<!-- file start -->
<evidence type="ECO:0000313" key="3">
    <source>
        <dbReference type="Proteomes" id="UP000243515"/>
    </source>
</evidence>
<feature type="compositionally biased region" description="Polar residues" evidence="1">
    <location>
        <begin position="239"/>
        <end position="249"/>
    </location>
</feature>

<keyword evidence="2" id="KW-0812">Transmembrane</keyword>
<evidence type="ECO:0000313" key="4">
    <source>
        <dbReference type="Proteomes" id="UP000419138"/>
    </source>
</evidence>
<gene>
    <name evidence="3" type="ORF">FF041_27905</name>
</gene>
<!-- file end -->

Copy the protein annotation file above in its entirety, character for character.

<evidence type="ECO:0000313" key="3">
    <source>
        <dbReference type="Proteomes" id="UP000243515"/>
    </source>
</evidence>
<feature type="compositionally biased region" description="Polar residues" evidence="1">
    <location>
        <begin position="239"/>
        <end position="249"/>
    </location>
</feature>

<keyword evidence="2" id="KW-0812">Transmembrane</keyword>
<evidence type="ECO:0000313" key="4">
    <source>
        <dbReference type="Proteomes" id="UP000419138"/>
    </source>
</evidence>
<gene>
    <name evidence="3" type="ORF">FF041_27905</name>
</gene>